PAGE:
by Maureen Johnson
Book Summary (from Amazon)
Her new summer job comes with baggage
Scarlett Martin has grown up in a most unusual way. Her family owns the Hopewell, a small Art Deco hotel in the heart of New York City.
When each of the Martins turns fifteen, they are expected to take over the care of a suite. For Scarlett’s fifteenth birthday, she gets both a room called the Empire Suite, and a permanent guest called Mrs. Amberson. Scarlett doesn’t quite know what to make of this C-list starlet and world traveler. An dwhen she meets Eric, an astonishingly gorgeous actor who has just moved to the city, her summer takes a second unexpected turn.
Before the summer is over, Scarlett will have to survive a whirlwind of thievery and romantic missteps. But in the city where anything can happen, she might just be able to pull it off.
Britney’s Book Review
I have to say, I really enjoyed reading this book. It was my first book I’ve read by Johnson, and it was picked randomly. I’ve heard nothing but good things about her other book, 13 Little Blue Envelopes, but something drew me in about this book. I am a sucker for covers, but I’m not quite sure that was it.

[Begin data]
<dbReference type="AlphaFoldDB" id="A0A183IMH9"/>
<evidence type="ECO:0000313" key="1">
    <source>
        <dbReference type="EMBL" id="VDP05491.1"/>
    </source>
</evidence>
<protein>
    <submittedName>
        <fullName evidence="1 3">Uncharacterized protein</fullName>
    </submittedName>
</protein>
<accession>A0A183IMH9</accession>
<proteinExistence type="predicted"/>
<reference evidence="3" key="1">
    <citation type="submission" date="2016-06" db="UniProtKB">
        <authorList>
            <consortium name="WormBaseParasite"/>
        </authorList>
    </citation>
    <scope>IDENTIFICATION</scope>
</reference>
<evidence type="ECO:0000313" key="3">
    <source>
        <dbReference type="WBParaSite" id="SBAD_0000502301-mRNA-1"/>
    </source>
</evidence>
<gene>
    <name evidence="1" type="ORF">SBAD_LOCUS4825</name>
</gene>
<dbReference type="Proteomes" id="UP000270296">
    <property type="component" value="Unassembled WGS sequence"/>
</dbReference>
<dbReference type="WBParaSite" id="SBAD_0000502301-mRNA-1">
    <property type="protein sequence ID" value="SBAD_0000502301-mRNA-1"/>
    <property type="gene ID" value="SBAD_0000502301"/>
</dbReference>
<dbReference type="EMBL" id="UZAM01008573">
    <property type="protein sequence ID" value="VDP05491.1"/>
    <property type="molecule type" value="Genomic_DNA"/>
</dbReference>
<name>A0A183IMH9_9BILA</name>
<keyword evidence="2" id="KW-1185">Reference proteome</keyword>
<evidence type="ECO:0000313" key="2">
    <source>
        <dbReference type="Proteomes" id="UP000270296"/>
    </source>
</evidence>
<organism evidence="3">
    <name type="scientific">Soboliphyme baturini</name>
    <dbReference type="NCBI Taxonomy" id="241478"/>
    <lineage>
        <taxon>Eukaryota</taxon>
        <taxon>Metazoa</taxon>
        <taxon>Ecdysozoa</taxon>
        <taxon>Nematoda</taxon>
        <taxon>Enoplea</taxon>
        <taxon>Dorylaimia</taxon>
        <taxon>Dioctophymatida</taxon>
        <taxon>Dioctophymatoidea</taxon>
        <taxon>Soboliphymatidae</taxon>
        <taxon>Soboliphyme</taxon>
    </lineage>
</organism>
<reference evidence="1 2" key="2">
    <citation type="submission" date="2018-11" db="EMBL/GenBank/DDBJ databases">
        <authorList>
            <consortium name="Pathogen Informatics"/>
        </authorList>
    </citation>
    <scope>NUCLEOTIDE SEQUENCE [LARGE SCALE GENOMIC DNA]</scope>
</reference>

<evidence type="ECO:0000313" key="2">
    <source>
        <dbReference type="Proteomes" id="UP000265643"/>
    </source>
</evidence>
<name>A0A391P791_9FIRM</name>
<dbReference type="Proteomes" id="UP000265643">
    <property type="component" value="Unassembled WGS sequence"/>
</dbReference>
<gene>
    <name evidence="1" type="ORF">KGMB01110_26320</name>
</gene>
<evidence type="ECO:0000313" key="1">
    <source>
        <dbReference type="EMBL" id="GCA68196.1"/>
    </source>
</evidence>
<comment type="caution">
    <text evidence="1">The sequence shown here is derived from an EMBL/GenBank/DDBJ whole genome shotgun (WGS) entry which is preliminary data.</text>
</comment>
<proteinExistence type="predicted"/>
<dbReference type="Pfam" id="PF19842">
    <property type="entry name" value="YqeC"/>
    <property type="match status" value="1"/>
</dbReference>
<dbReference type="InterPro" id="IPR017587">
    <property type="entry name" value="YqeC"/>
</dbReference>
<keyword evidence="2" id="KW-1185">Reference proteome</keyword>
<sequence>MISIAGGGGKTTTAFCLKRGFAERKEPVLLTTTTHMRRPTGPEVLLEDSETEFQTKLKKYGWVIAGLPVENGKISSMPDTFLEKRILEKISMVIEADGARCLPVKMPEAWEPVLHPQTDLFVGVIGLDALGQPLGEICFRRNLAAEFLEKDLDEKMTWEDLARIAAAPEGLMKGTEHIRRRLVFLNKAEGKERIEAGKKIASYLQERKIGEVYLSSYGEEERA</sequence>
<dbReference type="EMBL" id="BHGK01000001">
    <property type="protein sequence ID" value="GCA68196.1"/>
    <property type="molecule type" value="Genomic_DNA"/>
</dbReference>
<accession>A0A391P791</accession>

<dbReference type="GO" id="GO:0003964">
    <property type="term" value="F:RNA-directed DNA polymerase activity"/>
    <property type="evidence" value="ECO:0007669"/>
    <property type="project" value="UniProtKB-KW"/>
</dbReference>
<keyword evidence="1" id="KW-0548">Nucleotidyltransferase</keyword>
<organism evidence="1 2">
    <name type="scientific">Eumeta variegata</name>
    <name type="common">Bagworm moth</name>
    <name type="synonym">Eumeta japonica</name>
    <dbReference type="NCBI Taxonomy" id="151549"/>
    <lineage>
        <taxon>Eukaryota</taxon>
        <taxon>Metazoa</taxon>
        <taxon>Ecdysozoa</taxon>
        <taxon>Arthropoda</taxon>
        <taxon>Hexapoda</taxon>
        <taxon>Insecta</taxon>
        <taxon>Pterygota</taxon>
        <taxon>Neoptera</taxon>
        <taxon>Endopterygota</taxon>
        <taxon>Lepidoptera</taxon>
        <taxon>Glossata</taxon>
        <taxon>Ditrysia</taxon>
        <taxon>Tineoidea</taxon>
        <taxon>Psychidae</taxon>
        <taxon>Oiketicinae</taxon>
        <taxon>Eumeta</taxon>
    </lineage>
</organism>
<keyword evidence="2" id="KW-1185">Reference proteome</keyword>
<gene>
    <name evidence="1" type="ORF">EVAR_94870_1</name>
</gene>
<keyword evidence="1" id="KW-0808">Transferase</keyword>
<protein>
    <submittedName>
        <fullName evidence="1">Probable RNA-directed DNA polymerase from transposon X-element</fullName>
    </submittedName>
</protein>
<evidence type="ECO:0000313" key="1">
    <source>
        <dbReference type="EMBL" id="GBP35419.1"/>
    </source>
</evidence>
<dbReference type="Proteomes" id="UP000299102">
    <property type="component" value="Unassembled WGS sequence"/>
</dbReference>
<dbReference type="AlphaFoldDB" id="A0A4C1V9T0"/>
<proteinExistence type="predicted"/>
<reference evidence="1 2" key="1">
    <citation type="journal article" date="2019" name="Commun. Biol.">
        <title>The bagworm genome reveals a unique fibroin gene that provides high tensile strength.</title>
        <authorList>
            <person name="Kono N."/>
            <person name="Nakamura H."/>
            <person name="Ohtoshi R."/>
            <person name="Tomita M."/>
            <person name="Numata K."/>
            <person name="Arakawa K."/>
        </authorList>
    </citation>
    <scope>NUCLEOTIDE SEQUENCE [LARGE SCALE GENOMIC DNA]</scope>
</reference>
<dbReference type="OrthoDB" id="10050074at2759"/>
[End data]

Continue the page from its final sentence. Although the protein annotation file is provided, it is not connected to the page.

To say the least, Maureen has a delightfully charming voice. She seems to see what others don’t, twisting her words in a unique yet clever way. One of the things I most enjoyed about this story was her descriptions. To Johnson, nothing is just a wooden table – it’s a wooden table with personality. I never once felt like I was getting lost in a void of words.
The story focuses on Scarlett, the main character. Her family owns a hotel in NYC, but it isn’t as glamourous as the media makes it out to be. Scarlett, along with her brother and two sisters, help take care of the hotel. But with the endless adventures in New York, along with the enchanting guest, Mrs. Amberson, Scarlett’s summer doesn’t quite go exactly how she imagined it would.
When Scarlett’s brother lands a part in a Shakespeare play, she can’t seem to stay away from all the drama – especially with a certain boy. I love Johnson’s sense of humor. She is constantly pulling together “plans” throughout the story that fall through, but somehow end up making sense.
This story is truly delightful. I actually ended up reading most of it on a plane ride. It’s not exactly a beach read, but it makes my pleasure books list. (When I was in grade school, everyone had to bring a “pleasure book” to read during times when we weren’t doing anything.) Most likely, you won’t get through it quickly, but it’s great to pick up and put down, and then pick up again. I guarantee it won’t lose it’s simple, lovable charm.